Pretty much the same story with the connectors. Sure, you're paying a premium for Neutrik, but it's small per cable and you not only get a connector with good ergonomics, but it's easy to put it on the cable and has excellent strain relief. For those who buy a spool of cable and connectors and make their own, it's really a no-brainer to get something good (Mogami/Canare, Neutrik/Switchcraft), the premium over medicro is just not that much in total dollars, even when it it in percentage.

But the original question...the fancy versions of these cables boils down to convenience, interest, and price tolerance. I don't fault someone who's just paid $5k for some new audio gear, and there are a pair of sturdy and nice looking cables for $150 that the can grab off the rack and hook up when they get home, for overpaying. Well-made cables are comforting, and if you need to pay a little more to feel comfortable, there's no shame in that. Unless it's ludicrous, then you deserve a little shame. :p
 
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MattHooper

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I had a bunch of new cabling I had to do, and some of that included getting rid of some VERY expensive audiophile cables that I'd been loaned (just because I needed some cables, not because I needed expensive cables).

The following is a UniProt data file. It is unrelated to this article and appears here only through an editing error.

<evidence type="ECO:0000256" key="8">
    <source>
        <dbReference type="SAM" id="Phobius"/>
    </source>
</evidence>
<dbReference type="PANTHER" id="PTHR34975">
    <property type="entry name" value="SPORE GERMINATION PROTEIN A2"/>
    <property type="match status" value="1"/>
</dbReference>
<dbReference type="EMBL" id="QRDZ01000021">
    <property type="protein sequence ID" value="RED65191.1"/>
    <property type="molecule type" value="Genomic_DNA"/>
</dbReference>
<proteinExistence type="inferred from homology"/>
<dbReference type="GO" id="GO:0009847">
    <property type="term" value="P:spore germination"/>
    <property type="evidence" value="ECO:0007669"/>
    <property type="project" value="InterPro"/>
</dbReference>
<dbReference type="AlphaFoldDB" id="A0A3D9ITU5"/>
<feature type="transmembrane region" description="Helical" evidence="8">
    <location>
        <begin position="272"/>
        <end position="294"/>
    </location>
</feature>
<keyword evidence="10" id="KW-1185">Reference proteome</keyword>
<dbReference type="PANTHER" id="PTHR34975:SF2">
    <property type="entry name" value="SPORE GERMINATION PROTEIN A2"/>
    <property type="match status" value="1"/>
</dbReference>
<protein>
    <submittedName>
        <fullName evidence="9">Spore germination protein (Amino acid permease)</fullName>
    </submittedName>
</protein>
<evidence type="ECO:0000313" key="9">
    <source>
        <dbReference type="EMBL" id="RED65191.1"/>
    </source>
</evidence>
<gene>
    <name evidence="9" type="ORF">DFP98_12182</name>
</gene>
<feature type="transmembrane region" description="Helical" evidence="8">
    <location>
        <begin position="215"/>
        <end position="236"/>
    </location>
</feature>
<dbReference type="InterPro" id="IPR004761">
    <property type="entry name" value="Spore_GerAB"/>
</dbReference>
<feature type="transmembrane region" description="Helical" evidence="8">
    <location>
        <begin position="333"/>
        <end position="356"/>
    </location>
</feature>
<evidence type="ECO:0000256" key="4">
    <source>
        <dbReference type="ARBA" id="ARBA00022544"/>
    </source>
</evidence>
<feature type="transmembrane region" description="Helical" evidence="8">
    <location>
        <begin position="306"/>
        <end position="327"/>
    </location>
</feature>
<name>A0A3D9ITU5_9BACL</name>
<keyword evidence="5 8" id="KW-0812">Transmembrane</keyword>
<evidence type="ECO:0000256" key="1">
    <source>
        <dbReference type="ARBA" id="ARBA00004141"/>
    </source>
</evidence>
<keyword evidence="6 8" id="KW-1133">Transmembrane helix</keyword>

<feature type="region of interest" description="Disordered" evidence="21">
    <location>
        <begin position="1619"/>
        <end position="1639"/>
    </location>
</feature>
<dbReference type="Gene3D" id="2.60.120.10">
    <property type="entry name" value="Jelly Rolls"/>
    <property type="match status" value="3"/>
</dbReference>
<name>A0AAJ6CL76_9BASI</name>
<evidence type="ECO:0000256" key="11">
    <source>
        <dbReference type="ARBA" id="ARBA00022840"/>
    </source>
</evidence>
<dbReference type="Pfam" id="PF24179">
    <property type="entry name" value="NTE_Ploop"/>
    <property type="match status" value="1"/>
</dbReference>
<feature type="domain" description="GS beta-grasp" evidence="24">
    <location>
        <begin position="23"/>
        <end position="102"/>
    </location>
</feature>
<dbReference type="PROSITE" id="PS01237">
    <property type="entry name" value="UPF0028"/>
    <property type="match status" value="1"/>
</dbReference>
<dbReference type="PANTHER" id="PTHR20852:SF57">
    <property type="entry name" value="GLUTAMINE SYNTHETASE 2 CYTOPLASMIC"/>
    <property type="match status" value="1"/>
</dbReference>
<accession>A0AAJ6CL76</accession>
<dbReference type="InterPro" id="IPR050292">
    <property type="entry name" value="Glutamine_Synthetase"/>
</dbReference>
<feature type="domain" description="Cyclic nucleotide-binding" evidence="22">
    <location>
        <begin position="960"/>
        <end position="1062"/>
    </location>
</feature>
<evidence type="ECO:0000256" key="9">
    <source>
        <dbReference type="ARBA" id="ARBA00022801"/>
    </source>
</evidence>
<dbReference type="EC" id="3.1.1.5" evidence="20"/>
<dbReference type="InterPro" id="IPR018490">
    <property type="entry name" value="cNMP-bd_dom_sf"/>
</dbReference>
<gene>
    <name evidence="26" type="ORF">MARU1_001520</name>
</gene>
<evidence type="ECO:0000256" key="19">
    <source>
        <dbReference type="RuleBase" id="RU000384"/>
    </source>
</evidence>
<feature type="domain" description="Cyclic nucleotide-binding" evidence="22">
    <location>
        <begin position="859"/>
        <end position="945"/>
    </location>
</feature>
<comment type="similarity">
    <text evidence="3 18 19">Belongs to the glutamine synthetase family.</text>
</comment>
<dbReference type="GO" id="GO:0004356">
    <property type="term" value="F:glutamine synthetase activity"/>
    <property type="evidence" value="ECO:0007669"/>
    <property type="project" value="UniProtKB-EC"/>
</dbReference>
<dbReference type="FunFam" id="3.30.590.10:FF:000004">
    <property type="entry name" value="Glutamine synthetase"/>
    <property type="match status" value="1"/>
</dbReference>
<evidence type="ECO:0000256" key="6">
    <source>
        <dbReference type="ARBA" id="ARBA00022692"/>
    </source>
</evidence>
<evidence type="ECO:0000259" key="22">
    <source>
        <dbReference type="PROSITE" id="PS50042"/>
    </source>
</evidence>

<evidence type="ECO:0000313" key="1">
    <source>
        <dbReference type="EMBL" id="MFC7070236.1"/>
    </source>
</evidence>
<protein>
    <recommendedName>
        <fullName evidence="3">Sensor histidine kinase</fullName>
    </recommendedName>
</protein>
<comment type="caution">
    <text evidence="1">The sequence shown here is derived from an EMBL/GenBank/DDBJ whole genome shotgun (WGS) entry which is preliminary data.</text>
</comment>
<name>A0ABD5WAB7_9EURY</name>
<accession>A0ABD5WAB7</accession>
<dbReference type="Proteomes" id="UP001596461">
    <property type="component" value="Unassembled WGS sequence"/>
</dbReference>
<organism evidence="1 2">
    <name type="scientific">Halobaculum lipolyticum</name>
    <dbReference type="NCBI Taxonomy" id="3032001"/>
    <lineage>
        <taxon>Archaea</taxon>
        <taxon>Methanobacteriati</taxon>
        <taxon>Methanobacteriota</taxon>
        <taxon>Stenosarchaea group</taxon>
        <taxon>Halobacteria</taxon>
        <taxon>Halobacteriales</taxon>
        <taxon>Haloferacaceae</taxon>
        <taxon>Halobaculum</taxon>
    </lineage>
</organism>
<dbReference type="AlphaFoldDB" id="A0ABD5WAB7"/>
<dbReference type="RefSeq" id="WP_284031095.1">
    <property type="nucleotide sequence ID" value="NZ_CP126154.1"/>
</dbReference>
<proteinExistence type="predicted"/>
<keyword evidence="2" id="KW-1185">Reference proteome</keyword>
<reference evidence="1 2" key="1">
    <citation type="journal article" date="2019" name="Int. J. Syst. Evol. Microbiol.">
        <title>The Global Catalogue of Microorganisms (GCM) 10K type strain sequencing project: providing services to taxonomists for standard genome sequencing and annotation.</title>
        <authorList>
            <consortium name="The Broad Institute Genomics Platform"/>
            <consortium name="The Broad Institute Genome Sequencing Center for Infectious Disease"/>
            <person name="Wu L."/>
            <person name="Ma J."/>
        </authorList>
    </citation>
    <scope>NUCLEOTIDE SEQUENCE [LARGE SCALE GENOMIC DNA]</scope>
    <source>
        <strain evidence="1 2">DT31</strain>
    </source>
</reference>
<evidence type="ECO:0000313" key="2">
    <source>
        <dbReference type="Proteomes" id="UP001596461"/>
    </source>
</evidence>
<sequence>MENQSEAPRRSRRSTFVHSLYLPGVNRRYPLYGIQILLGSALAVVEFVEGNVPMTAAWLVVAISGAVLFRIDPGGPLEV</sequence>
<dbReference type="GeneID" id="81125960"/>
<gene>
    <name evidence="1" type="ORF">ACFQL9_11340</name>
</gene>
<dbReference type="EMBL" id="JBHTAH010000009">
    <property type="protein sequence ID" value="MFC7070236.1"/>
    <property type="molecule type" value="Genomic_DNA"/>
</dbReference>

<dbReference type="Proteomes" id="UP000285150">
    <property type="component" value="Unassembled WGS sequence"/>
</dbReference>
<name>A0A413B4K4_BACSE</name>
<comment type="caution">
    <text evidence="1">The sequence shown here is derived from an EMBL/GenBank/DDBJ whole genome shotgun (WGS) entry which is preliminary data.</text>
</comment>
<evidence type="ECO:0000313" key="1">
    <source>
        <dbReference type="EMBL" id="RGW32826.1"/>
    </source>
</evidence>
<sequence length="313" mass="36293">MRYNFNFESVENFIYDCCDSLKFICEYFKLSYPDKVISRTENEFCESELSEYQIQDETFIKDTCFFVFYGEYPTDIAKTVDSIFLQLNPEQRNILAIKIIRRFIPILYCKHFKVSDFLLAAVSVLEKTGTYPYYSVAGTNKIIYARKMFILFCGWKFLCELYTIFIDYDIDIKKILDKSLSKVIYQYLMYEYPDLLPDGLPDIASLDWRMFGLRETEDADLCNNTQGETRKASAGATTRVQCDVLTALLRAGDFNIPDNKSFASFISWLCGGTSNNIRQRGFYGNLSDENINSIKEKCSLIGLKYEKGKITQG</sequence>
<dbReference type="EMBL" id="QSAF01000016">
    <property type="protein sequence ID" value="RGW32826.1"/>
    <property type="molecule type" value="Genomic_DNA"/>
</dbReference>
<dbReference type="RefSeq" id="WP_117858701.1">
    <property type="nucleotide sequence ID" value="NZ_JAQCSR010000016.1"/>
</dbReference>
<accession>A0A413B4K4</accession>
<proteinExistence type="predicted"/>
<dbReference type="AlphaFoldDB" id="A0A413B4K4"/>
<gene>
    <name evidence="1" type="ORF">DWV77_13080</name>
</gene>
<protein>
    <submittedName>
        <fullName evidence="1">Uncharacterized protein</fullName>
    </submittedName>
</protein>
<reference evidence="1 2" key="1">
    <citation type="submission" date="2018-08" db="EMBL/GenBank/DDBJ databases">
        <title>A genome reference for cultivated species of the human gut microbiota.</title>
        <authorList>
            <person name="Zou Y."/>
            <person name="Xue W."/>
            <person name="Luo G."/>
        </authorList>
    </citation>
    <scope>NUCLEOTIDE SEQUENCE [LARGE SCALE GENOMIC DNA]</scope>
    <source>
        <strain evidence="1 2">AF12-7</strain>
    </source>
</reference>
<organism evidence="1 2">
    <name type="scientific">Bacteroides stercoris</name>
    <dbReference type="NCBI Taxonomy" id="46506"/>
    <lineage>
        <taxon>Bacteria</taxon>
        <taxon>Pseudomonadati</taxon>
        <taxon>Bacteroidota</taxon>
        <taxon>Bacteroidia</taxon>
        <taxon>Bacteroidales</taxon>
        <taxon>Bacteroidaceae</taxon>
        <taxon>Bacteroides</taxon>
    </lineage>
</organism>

I ended up choosing Audioblast XLRs. Admittedly I found their video test pretty impressive:


And I saw an independent guy test them as well with good results. I had a nest behind my equipment and didn't want to pick up any noise.

But aside from the performance and cheap price, what I really liked is the feel and flexibility. Much more flexible than almost any other cable I've used, which made snaking them around things and the awkward positions I have to achieve to get my hands behind my gear easier.
 

BobbyTimmons

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there are a pair of sturdy and nice looking cables for $150 that the can grab off the rack and hook up when they get home, for overpaying. Well-made cables are comforting, and if you need to pay a little more to feel comfortable, there's no shame in that. Unless it's ludicrous, then you deserve a little shame. :p